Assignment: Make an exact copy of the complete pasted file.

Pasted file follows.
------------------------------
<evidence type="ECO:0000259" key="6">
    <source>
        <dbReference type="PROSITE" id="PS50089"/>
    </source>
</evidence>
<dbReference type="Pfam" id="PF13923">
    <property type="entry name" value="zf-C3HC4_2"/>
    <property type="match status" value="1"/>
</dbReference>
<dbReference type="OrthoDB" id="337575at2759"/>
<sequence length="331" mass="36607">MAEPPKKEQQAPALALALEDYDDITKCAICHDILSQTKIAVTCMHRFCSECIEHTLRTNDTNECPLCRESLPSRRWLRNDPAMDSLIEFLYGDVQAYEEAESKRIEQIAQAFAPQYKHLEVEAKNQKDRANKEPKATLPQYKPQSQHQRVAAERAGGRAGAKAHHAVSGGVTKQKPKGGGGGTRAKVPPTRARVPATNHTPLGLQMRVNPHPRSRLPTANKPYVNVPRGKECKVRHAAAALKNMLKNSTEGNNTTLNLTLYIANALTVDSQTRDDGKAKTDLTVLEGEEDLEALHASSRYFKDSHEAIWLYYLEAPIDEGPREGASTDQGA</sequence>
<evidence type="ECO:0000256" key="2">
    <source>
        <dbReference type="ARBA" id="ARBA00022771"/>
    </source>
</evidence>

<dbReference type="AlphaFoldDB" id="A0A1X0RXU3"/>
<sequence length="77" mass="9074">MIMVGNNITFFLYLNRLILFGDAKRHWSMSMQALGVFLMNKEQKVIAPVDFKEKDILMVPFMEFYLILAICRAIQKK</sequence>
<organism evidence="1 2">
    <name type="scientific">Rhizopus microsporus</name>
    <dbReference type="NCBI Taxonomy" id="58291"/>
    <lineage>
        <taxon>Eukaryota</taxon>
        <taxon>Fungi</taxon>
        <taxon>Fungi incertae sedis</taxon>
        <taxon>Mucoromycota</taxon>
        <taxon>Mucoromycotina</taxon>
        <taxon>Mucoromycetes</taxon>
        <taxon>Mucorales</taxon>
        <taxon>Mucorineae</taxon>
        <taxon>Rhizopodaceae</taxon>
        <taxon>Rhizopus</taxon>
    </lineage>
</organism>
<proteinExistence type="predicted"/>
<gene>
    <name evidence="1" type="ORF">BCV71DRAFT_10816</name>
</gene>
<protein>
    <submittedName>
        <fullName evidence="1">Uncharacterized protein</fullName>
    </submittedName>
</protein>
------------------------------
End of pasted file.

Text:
<evidence type="ECO:0000259" key="6">
    <source>
        <dbReference type="PROSITE" id="PS50089"/>
    </source>
</evidence>
<dbReference type="Pfam" id="PF13923">
    <property type="entry name" value="zf-C3HC4_2"/>
    <property type="match status" value="1"/>
</dbReference>
<dbReference type="OrthoDB" id="337575at2759"/>
<sequence length="331" mass="36607">MAEPPKKEQQAPALALALEDYDDITKCAICHDILSQTKIAVTCMHRFCSECIEHTLRTNDTNECPLCRESLPSRRWLRNDPAMDSLIEFLYGDVQAYEEAESKRIEQIAQAFAPQYKHLEVEAKNQKDRANKEPKATLPQYKPQSQHQRVAAERAGGRAGAKAHHAVSGGVTKQKPKGGGGGTRAKVPPTRARVPATNHTPLGLQMRVNPHPRSRLPTANKPYVNVPRGKECKVRHAAAALKNMLKNSTEGNNTTLNLTLYIANALTVDSQTRDDGKAKTDLTVLEGEEDLEALHASSRYFKDSHEAIWLYYLEAPIDEGPREGASTDQGA</sequence>
<evidence type="ECO:0000256" key="2">
    <source>
        <dbReference type="ARBA" id="ARBA00022771"/>
    </source>
</evidence>

<dbReference type="AlphaFoldDB" id="A0A1X0RXU3"/>
<sequence length="77" mass="9074">MIMVGNNITFFLYLNRLILFGDAKRHWSMSMQALGVFLMNKEQKVIAPVDFKEKDILMVPFMEFYLILAICRAIQKK</sequence>
<organism evidence="1 2">
    <name type="scientific">Rhizopus microsporus</name>
    <dbReference type="NCBI Taxonomy" id="58291"/>
    <lineage>
        <taxon>Eukaryota</taxon>
        <taxon>Fungi</taxon>
        <taxon>Fungi incertae sedis</taxon>
        <taxon>Mucoromycota</taxon>
        <taxon>Mucoromycotina</taxon>
        <taxon>Mucoromycetes</taxon>
        <taxon>Mucorales</taxon>
        <taxon>Mucorineae</taxon>
        <taxon>Rhizopodaceae</taxon>
        <taxon>Rhizopus</taxon>
    </lineage>
</organism>
<proteinExistence type="predicted"/>
<gene>
    <name evidence="1" type="ORF">BCV71DRAFT_10816</name>
</gene>
<protein>
    <submittedName>
        <fullName evidence="1">Uncharacterized protein</fullName>
    </submittedName>
</protein>